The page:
Archive for July 15, 2016

Friday, July 15, 2016 [Tweets] [Favorites]

Lepton Image Compression

Dropbox (Slashdot):

We are pleased to announce the open source release of Lepton, our new streaming image compression format, under the Apache license.

Lepton achieves a 22% savings reduction for existing JPEG images, by predicting coefficients in JPEG blocks and feeding those predictions as context into an arithmetic coder. Lepton preserves the original file bit-for-bit perfectly. It compresses JPEG files at a rate of 5 megabytes per second and decodes them back to the original bits at 15 megabytes per second, securely, deterministically, and in under 24 megabytes of memory.

We have used Lepton to encode 16 billion images saved to Dropbox, and are rapidly recoding our older images. Lepton has already saved Dropbox multiple petabytes of space.

See also: StuffIt X.

Improving Color on the Web

Dean Jackson:

The past few years have seen a dramatic improvement in display technology. First it was the upgrade to higher-resolution screens, starting with mobile devices and then desktops and laptops. Web developers had to understand high-DPI and know how to implement page designs that used this extra resolution. The next revolutionary improvement in displays is happening now: better color reproduction. Here I’ll explain what that means, and how you, the Web developer, can detect such displays and provide a better experience for your users.

[…]

The Web has often struggled to handle colors correctly. I’m sure there are some readers out there who painfully remember Web-safe colors! While we’ve moved on from that, we still have limitations, such as HTML and CSS having been defined to work only in the sRGB color space. Just like the example of hober’s shoes above, this means there are many colors that your CSS, images, and canvas are unable to represent.

[…]

WebKit now supports the (new to CSS Color Level 4) color-gamut media query.

[…]

This is what members of the WebKit project have proposed for CSS. The current idea is to add a new function called color() that can take a color profile as well as the parameters defining the color.

Gus Mueller:

This writeup is an incredibly great explanation of wide gamut issues with a touch on deep color as well. If you are a developer who uses color in any way, you’re going to want to read this. Wide gamut displays are already here.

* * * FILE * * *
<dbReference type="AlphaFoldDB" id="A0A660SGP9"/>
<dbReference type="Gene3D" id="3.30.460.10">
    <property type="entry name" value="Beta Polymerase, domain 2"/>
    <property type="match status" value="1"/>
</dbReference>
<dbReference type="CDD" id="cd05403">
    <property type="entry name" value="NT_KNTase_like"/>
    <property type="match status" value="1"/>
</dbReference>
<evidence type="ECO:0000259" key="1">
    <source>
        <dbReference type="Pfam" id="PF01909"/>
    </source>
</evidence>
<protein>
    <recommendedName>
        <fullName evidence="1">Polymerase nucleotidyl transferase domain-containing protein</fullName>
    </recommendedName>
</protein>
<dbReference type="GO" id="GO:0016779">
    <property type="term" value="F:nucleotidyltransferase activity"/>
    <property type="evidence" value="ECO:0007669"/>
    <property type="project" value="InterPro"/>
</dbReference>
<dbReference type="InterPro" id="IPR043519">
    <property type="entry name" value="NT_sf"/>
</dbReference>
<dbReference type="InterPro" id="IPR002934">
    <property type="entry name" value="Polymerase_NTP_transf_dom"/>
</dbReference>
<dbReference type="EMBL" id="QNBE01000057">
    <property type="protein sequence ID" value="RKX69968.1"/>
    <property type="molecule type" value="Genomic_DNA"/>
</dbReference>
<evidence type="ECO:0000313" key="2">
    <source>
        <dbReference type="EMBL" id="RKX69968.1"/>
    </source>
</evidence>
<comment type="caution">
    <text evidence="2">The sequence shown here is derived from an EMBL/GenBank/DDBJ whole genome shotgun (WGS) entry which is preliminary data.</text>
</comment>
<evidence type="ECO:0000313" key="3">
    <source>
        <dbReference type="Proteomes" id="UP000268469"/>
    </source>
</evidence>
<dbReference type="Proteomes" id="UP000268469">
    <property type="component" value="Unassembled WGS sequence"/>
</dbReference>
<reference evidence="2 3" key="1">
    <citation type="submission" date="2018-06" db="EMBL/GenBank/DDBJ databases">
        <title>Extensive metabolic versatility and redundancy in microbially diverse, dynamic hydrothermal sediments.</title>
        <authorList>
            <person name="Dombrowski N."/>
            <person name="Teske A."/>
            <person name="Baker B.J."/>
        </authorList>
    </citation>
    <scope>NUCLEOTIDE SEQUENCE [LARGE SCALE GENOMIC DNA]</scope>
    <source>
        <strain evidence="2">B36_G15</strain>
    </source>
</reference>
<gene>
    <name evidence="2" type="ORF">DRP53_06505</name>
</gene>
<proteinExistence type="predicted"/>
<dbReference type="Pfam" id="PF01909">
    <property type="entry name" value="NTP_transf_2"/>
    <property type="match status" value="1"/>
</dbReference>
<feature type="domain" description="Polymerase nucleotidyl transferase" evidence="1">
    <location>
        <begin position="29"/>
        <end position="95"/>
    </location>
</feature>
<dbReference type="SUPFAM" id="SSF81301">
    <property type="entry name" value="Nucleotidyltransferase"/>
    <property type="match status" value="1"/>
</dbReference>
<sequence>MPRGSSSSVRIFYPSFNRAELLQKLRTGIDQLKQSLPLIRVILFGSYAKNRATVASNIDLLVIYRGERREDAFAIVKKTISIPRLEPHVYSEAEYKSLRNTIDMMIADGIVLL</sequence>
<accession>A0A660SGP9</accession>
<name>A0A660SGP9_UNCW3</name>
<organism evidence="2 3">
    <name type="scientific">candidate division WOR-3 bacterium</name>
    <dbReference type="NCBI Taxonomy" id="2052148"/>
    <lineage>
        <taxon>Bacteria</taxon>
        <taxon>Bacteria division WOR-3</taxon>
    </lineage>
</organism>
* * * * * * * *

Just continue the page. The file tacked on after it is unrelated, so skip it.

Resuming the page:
Previously: iPad Pro, True Tone, and Color Gamut.

Running System 1 on El Capitan

Rich Trouton:

As part of some research which I’m doing on Mac filesystems, I wanted to see if it was possible to get Apple’s System 1 running on OS X El Capitan. The reason that I am specifically interested in System 1 is that this OS used Apple’s shortest-lived filesystem: Macintosh File System.

After discussing the issue, my colleague @mikeymikey pointed me in the direction of using the Mini vMac emulator application to accomplish this. He also pointed me towards the correct places where I could download a System 1 disk image and the needed Mac ROM file.

The Windows Shutdown Crapfest

Moishe Lettvin (2006, via @SwiftOnSecurity):

The most frustrating year of those seven was the year I spent working on Windows Vista, which was called Longhorn at the time. I spent a full year working on a feature which should’ve been designed, implemented and tested in a week. To my happy surprise (where “happy” is the freude in schadenfreude), Joel Spolsky wrote an article about my feature.

I would like to try to explain how this happened.

[…]

So that nets us an estimate -- to pull a number out of the air -- of 24 people involved in this feature. Also each team was separated by 6 layers of management from the leads, so let’s add them in too, giving us 24 + (6 * 3) + 1 (the shared manager) 43 total people with a voice in this feature. Twenty-four of them were connected sorta closely to the code, and of those twenty four there were exactly zero with final say in how the feature worked. Somewhere in those other 19 was somebody who did have final say but who that was I have no idea since when I left the team -- after a year -- there was still no decision about exactly how this feature would work.